Jordan Neely, a homeless young Black man apparently suffering from mental illness, was put in a chokehold and killed by Daniel Penny, a white 24-year-old ex-marine. So, what do you know, we have yet another Black man with the life choked out of him, only this time by an ex-marine rather than the police, just for a little variety. Ever since the killings of Eric Garner and George Floyd, choking the life out of a Black man has threatened to surpass the old tried-and-true American traditions of shooting them or lynching them. (Get the feeling this humble spirit is in no mood to mince words?)
Multiple witnesses said that Penny held Neely down for several minutes after he stopped moving, but none tried to intervene. (Are they culpable for Neely’s death like the officers who just stood by as Derek Chauvin held his knee on George Floyd’s neck for over nine minutes?) Penny, who did not attempt to flee the scene and maintains that he did nothing wrong, is facing second degree manslaughter charges, although Neely’s family is pressing for a first-degree murder charge. (Not surprisingly, Governor Ron DeSantis and others on the right have come to Penny’s defense, while his defense fund has already pocketed over $1 million.) Neely had previously been arrested more than three dozen times, including four cases of punching people, but Penny had no way of knowing this when he caused his death.
We’ve had far too many incidents of (white) vigilantism lately, but given there’s no evidence Neely committed any crime except to shout about his dire circumstances, it’s questionable whether Penny’s actions truly constitute vigilantism. (If every time someone was loud and obnoxious on a subway train another passenger took it upon themselves to kill them then and there, we would have more fatalities from subway attacks than we do from mass shootings!) Even if Penny truly perceived a threat to his own safety, there is no justification for his killing Neely. Not unlike a trained police officer, Penny, as an ex-marine, should have known the potential consequences of his actions.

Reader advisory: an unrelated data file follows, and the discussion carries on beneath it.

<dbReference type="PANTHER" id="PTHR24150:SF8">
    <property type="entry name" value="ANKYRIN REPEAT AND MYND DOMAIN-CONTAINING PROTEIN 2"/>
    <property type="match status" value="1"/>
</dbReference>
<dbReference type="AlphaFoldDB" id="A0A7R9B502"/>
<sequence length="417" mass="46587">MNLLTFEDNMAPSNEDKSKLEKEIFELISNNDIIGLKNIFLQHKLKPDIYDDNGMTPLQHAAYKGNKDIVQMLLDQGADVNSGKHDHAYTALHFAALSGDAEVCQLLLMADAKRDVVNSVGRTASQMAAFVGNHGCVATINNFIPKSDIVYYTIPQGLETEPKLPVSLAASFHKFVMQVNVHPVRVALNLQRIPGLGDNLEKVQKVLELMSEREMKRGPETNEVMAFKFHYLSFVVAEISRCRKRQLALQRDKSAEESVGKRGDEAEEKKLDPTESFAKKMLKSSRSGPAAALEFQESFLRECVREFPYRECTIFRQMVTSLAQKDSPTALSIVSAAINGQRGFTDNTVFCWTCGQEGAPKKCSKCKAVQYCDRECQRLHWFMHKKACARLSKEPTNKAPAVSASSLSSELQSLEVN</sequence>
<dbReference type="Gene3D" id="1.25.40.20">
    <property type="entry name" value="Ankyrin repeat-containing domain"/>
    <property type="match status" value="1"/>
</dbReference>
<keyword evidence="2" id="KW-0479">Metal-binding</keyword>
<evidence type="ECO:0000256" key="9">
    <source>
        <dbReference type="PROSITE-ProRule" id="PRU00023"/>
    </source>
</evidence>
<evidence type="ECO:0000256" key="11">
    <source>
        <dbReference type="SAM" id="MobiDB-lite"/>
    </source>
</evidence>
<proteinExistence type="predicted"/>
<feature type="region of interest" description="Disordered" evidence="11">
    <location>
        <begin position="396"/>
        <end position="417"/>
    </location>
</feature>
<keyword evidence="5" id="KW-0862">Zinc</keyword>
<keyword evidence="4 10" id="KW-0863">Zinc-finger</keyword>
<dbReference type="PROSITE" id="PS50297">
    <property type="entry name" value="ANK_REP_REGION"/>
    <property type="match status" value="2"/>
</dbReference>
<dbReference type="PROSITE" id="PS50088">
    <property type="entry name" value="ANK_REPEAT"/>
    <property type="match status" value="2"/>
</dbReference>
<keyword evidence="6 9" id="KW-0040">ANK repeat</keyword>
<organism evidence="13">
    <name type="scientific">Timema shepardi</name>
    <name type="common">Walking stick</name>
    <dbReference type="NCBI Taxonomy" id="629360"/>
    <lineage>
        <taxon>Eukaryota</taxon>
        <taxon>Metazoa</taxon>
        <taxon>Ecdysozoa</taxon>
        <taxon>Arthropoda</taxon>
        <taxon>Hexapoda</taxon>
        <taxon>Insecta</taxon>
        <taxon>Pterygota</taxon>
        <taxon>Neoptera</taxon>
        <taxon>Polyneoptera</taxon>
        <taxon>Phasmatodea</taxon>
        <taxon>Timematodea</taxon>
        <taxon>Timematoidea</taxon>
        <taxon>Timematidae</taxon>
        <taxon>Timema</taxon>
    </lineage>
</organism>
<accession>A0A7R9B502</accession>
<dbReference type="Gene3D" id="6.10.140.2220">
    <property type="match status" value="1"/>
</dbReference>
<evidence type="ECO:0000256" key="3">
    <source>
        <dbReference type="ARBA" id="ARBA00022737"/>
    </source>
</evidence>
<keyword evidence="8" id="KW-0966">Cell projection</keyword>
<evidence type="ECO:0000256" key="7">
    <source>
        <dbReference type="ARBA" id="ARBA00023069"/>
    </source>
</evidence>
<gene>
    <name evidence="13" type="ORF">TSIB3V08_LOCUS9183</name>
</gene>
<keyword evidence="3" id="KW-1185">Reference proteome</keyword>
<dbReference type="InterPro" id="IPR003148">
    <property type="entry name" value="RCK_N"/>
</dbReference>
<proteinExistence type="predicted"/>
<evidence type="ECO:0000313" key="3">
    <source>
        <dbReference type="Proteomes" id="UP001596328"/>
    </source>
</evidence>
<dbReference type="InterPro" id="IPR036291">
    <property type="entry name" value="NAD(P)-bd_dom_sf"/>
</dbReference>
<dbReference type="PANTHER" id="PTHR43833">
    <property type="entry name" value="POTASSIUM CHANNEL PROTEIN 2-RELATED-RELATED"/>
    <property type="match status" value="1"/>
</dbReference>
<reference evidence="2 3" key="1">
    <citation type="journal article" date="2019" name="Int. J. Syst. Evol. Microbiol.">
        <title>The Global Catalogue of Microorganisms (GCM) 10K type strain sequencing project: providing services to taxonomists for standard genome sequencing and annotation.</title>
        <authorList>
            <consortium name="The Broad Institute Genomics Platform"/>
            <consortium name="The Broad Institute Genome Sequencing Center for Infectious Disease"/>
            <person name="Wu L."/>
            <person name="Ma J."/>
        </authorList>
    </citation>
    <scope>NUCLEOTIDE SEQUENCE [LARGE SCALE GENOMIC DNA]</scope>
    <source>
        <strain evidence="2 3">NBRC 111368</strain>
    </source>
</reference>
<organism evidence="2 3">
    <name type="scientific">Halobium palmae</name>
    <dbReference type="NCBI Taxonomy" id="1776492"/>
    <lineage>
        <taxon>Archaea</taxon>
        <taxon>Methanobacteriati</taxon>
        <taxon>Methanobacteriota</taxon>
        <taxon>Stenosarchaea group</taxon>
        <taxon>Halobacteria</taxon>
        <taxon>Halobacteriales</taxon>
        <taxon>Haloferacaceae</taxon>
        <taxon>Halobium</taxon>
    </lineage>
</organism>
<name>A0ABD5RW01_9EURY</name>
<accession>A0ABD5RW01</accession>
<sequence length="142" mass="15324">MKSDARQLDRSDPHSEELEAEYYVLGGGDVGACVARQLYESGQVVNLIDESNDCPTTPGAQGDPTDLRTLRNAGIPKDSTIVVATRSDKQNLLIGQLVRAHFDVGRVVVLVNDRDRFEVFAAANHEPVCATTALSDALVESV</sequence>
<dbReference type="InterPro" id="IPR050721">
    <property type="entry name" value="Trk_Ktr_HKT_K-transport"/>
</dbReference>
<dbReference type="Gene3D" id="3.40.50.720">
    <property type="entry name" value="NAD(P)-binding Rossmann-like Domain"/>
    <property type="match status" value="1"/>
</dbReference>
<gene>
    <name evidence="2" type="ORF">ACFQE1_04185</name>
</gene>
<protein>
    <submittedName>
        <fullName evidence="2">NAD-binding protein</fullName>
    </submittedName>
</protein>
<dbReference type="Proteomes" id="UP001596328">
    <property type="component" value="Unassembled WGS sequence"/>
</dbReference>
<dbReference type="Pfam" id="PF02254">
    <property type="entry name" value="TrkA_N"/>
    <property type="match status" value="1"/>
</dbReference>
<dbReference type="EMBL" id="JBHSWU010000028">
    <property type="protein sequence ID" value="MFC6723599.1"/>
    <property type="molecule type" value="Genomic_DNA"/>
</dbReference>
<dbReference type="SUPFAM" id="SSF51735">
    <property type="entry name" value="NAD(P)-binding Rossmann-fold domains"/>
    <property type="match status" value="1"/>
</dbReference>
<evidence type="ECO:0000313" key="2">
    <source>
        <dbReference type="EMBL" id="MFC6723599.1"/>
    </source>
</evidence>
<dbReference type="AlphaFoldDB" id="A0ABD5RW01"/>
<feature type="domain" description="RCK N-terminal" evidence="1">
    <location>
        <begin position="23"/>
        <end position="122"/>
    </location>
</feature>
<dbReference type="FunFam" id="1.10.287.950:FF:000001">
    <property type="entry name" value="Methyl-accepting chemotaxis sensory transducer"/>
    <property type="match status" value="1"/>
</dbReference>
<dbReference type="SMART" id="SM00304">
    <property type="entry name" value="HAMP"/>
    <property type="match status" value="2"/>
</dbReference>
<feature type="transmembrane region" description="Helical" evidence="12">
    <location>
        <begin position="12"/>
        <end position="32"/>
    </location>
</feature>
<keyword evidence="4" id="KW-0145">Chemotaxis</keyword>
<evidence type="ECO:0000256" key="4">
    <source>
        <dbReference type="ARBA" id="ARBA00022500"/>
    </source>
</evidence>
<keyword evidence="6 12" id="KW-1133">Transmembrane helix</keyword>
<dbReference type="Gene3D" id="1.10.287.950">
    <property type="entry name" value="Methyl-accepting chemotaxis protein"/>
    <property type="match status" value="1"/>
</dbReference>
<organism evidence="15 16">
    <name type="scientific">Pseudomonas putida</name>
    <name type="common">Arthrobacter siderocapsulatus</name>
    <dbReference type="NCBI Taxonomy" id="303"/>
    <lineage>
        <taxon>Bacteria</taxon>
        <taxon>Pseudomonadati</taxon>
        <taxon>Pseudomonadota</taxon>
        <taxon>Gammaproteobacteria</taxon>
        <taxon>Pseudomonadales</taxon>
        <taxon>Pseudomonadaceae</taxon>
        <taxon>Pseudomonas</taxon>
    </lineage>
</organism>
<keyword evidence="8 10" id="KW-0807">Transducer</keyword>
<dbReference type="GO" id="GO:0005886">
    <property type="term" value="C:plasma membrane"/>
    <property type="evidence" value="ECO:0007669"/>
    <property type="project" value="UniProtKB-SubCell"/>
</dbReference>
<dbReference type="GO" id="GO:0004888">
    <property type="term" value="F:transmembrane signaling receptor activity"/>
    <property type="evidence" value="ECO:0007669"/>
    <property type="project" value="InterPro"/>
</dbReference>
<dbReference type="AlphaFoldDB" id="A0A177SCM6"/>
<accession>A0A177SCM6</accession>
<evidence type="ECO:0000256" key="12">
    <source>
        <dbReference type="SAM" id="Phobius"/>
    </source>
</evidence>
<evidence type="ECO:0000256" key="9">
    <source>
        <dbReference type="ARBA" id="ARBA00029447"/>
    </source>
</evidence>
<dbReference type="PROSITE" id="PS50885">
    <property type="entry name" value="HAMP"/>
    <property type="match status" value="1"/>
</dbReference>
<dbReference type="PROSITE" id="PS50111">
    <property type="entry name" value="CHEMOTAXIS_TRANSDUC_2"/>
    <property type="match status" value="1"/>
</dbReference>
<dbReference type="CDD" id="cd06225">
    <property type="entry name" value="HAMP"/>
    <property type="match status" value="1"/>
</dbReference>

There’s hardly a social issue this case doesn’t touch upon, most notably mental illness and homelessness. Our country’s failure to deal with what seems an epidemic of mental illness has become yet another national disgrace on our growing list. Many on the right maintain it is the root cause of our concurrent epidemic of gun violence (it isn’t!), while many on the left believe it is at least partially responsible for the circumstances that led to Neely’s death (homelessness, despair, erratic behavior). Homelessness has also become a terrible problem, especially in our big cities, such as New York, Los Angeles, and San Francisco, based on a variety of factors, including a lack of affordable housing, an inadequate safety net, drug addiction, and yes, mental illness. It should be noted that, at the time of the incident, Neely was on the city’s list of the 50 homeless people most in need of urgent assistance.
Our Country is Self-Destructing Because of Our Growing Wealth Divide!
New York’s residents are divided over Neely’s death, pitting the city’s haves against its have nots. The haves, who feel they are under constant assault from people like Neely—that is, representatives of the problems our society has not found a way to address—sympathize with Penny’s actions. The have-nots, on the other hand, many of whom feel excluded by the incredibly prosperous society that surrounds them, relate to Neely’s plight and believe he should receive justice. (Prior to Penny being charged, protests broke out in the city.) These people don’t feel seen or heard, and when they can no longer contain their anger and frustration they are at risk of being held down and choked by the powers that be, in this case an ex-marine.
New York City offers a perfect microcosm of the inequality that’s destroying our country. But as often as I myself have used the term, “inequality,” the definition of which is “the condition of being unequal; lack of equality; disparity,” I’m tired of referring to the stark social and economic divide in our nation as simply inequality—it is increasingly a monumental, unbreachable chasm. In New York, as in our country as a whole, we have one group that is prospering in a knowledge-based, globalized economy, while another finds it increasingly difficult to survive, let alone prosper. Until we find a way to offer the latter hope and opportunity, problems such as homelessness and mental illness, and the violence they ultimately spur, will only get worse.